The friendship and bond between the two men led to Obey joining the Federal Rhythm Brothers, Fatai Rolling Dollar’s band. This was where Obey received his formal tutelage as a musician, band player, guitarist, and agidigbo player. He enjoyed a good time with the Federal Rhythm Brothers, spending six years with the band. Fatai Rolling Dollar’s style influenced the style of Juju music that Ebenezer Obey later adopted, and this is one reason Fatai is called Ebenezer Obey’s mentor.
After his six years of tutelage under Fatai Rolling Dollar, Ebenezer Obey left the Federal Rhythm Brothers to form his own commercial band, which he named the International Brothers. But music was hardly ever anyone’s primary source of income then. Fatai Rolling Dollar combined his musical career with his work at the train station. In like manner, Ebenezer Obey managed two careers — musician and bandleader, and a clerk. According to the Chief Commander, he did not poach members from Fatai Rolling Dollar’s band. The International Brothers comprised Oke Aminu, Obey’s alto backup singer; Samson Ogunlade, the bongos player; Vasco, the samba player; Gabriel Adedeji, who played bass guitar and agogo; and a host of others. These men were not just band members; they were Obey’s close allies, and he sang about many of them in his songs.
At the formation of the International Brothers Band in 1964, Ebenezer Obey sought promotion for his band and their unique style of Juju music. Obey’s band had some characteristics that separated them from the average Juju band. In the early years of his professional music career, Obey sang and played Highlife-Juju fusion, as influenced by Fatai Rolling Dollar.
Ebenezer Obey was met with disappointment the first time he went to the DECCA West Africa Company on the Island. Dejected but not defeated, he returned home. He went back to the company a week later and met with the same hurdle — a secretary who would not allow Obey access to the company’s artiste manager.
Another thing is that Obey made Juju music more enjoyable, using more Yoruba drums, and mixing these drums with the guitar sound. He also made sure that there was less singing and more instrumentals in his songs. This allowed for people to revel in his tunes and reminisce on every sentence he sings. These things set Obey’s style apart, which is why he is credited with the modernisation of Juju music. More so, Obey’s songs had always centered on life lessons from the outset, unlike his contemporaries, who mostly sang about women. A classic in this genre is “Oro Oluwa”.
Obey went through some struggles trying to get a label that would promote him and his band. The story of Obey’s making will not be complete without chronicling his ordeals trying to seal a deal with DECCA. Legend has it that Ebenezer Obey trekked for miles from Mushin to Lagos Island to seek a deal with DECCA. The spectacular thing about the deal was that, when it was arrived at, it was one of the most significant and defining points in the career of the clerk-cum-musician; for what is a musician and his band without strategic promotion? Ebenezer Obey was met with disappointment the first time he went to the DECCA West Africa Company on the Island. Dejected but not defeated, he returned home. He went back to the company a week later and met with the same hurdle — a secretary who would not allow Obey access to the company’s artiste manager.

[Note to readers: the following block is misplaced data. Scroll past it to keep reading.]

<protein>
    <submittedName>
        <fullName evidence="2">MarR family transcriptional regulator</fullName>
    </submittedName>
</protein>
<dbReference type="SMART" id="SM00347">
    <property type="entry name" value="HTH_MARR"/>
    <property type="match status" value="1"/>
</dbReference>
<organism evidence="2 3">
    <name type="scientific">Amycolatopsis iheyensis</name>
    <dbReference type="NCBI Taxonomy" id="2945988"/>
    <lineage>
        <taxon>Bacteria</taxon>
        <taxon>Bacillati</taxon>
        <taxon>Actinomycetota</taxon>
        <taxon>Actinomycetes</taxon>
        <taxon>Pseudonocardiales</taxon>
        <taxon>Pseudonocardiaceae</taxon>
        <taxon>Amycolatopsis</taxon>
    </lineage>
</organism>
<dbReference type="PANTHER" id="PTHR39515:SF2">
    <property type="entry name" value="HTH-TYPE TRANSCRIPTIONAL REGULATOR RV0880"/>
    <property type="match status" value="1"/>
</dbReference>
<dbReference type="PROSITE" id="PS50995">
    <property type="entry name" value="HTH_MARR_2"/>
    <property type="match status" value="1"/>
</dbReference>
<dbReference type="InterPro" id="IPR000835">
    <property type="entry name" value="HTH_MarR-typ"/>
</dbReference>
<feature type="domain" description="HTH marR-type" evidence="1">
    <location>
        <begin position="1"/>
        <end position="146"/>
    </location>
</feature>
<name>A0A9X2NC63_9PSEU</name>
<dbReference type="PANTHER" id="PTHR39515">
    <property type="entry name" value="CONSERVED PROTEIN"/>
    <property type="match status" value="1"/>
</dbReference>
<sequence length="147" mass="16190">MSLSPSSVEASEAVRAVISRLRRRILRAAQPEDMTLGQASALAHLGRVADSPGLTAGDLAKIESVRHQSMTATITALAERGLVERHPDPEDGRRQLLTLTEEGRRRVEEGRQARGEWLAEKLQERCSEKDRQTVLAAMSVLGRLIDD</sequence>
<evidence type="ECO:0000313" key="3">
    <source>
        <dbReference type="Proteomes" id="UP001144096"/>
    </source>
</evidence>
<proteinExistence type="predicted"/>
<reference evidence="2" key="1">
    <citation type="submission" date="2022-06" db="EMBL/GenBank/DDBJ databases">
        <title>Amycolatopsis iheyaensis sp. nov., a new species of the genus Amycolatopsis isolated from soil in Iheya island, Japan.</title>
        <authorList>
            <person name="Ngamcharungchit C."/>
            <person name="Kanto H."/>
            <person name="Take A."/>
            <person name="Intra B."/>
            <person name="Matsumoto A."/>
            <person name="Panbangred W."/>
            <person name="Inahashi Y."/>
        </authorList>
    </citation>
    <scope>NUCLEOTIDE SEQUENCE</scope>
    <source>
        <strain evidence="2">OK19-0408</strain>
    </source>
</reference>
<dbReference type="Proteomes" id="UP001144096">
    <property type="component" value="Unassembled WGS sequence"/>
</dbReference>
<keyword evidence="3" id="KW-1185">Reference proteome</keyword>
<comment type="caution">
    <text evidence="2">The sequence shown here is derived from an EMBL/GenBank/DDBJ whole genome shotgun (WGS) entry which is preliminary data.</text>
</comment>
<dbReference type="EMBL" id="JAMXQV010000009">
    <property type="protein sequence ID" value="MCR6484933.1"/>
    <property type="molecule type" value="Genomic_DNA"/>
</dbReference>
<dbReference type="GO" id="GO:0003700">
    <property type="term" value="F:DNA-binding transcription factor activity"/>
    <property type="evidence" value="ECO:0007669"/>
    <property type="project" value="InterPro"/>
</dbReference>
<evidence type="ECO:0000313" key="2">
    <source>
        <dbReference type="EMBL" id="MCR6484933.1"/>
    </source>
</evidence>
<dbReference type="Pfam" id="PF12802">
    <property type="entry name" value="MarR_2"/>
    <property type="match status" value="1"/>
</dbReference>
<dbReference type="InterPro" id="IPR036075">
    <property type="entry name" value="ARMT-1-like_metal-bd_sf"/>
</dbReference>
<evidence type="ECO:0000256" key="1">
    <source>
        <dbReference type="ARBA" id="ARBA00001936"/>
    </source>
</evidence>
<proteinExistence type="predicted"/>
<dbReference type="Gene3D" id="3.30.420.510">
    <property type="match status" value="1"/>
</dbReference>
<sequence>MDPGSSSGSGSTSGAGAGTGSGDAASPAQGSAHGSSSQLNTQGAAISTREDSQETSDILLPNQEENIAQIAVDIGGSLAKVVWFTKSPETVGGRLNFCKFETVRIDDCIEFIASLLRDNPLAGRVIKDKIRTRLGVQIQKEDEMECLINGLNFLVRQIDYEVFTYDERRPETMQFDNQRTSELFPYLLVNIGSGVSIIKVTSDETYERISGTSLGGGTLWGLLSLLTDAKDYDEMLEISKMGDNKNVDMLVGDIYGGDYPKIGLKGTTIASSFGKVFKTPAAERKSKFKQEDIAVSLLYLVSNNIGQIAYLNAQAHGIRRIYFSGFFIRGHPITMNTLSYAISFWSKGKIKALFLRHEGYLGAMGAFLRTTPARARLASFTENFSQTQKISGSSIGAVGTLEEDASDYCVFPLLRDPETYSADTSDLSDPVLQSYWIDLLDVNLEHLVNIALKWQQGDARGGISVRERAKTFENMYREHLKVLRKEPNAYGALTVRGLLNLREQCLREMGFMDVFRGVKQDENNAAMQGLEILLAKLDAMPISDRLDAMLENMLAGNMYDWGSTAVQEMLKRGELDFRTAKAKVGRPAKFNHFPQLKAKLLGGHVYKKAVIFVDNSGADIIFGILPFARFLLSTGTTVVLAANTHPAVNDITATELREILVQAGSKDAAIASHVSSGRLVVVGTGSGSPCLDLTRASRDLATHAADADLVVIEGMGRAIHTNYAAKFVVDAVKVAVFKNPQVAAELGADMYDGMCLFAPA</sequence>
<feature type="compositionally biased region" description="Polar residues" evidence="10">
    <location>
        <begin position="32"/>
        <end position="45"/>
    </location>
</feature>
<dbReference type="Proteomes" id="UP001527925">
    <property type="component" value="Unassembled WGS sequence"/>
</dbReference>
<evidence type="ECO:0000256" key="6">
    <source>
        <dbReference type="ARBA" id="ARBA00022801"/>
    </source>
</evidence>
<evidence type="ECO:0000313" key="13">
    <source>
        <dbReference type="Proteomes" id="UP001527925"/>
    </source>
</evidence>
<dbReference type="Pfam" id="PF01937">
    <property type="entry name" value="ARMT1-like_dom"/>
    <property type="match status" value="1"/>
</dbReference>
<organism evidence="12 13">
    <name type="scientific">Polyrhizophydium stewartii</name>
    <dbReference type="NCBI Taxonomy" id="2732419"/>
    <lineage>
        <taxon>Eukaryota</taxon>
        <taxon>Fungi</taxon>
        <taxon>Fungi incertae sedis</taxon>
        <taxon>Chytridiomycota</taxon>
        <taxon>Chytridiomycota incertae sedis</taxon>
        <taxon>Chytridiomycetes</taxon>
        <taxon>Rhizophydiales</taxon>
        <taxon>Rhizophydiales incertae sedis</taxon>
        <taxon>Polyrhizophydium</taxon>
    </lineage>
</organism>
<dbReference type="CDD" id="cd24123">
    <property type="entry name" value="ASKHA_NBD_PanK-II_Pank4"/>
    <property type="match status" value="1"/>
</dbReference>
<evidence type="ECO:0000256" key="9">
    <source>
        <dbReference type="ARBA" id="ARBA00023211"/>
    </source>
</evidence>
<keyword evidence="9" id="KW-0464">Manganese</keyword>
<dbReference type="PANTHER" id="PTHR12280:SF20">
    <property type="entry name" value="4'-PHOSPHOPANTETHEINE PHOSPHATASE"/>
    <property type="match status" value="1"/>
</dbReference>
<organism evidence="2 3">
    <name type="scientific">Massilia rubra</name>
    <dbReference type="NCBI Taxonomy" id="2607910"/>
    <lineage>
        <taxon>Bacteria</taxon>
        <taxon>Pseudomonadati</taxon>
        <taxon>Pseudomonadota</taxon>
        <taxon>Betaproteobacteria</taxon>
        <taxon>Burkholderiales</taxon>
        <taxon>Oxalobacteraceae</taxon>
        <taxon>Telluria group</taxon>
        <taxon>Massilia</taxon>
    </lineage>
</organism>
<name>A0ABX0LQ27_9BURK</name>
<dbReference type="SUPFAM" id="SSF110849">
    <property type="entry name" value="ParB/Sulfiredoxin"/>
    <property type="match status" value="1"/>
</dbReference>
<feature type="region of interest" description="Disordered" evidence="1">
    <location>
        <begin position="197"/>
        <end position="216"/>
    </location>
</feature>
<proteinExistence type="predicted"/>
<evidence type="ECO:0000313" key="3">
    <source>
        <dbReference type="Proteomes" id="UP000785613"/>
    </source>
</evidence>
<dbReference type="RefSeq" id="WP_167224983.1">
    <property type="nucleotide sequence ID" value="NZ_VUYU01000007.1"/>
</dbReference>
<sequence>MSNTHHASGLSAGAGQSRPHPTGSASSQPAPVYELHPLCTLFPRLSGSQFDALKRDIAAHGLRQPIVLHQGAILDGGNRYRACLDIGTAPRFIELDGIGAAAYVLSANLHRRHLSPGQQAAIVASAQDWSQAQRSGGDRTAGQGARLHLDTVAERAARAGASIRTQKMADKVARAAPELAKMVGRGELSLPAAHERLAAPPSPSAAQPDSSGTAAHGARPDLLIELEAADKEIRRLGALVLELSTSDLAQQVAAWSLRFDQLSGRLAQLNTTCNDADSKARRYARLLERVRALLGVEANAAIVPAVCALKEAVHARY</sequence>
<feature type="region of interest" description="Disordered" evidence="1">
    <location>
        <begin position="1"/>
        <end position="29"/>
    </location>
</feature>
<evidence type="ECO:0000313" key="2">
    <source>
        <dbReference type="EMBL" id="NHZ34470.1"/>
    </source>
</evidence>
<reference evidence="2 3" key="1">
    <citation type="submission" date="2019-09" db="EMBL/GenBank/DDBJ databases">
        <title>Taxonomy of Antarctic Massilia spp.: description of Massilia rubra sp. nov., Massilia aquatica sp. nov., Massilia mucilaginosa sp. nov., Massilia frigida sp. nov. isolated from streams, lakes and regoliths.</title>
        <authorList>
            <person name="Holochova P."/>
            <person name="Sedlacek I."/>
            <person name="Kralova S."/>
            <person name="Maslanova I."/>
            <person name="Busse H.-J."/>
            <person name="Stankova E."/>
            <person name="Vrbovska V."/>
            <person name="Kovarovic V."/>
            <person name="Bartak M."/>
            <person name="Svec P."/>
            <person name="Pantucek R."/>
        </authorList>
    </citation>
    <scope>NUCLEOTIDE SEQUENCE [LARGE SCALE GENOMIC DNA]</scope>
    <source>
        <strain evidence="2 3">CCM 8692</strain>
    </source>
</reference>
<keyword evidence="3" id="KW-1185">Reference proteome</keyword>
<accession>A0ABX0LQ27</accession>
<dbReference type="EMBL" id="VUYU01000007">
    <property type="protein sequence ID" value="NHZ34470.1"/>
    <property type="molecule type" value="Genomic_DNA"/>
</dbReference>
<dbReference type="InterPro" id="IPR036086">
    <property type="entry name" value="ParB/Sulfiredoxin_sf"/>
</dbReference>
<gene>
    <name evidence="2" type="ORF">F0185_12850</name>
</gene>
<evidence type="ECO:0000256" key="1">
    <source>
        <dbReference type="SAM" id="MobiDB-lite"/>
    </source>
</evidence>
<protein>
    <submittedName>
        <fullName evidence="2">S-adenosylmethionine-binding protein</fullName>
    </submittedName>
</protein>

Luckily for the 22-year-old Obey, the Managing Director of DECCA West Africa Company, Mr. Cress, was around and he noticed the disconcertion at the secretary’s post, and he asked to know what was amiss. This resulted in the first defining point in the life of Ebenezer Obey. Mr. Cress’ interest got piqued in the young Obey, who claimed he was a star. Ebenezer Obey pitched his band to Mr. Cress. He knew that DECCA was a big company and that his chances of being taken seriously by such a company were slim. Obey pitched a deal that would be fair to him and would equally pose little to no risk to the company. He asked the company to place him on trial, record his songs, and sell them without giving him any share of the initial album proceeds. The goal was to see if the album would sell the benchmark 500 copies. If 500 copies of the album were sold successfully, then DECCA would sign Obey and his band. He was confident in his ability to pull off this proposed deal.
DECCA recorded five songs to make Ebenezer Obey’s first album, Ewo Ohun Oju Ri Laye, in 1964. Obey personally marketed this album; sadly, he could only sell 481 copies, 19 copies short of the benchmark 500 copies. At the perceived failure of the album, the future seemed bleak for the 22-year-old musical talent. However, things turned for good. Mr. Cress had taken an interest in the confident and optimistic young musician from the outset, and when the album was 19 copies short of actualising Obey’s dream and signing a deal that would go a long way in determining whether or not he would reach stardom, Mr. Cress bought 25 copies of the album. In the end, Ebenezer Obey sold six copies above the benchmark 500 copies and so started a career that would span several decades and place the Commander among the most elevated Juju musicians in Nigeria.
The rest is history!
For Obey’s voice in real life, go to The Toyin Falola Interviews.
Here is the Zoom link to the interview on April 18.
Toyin Falola, a professor of History and University Distinguished Teaching Professor, is Jacob and Frances Sanger Mossiker Chair in the Humanities at The University of Texas at Austin.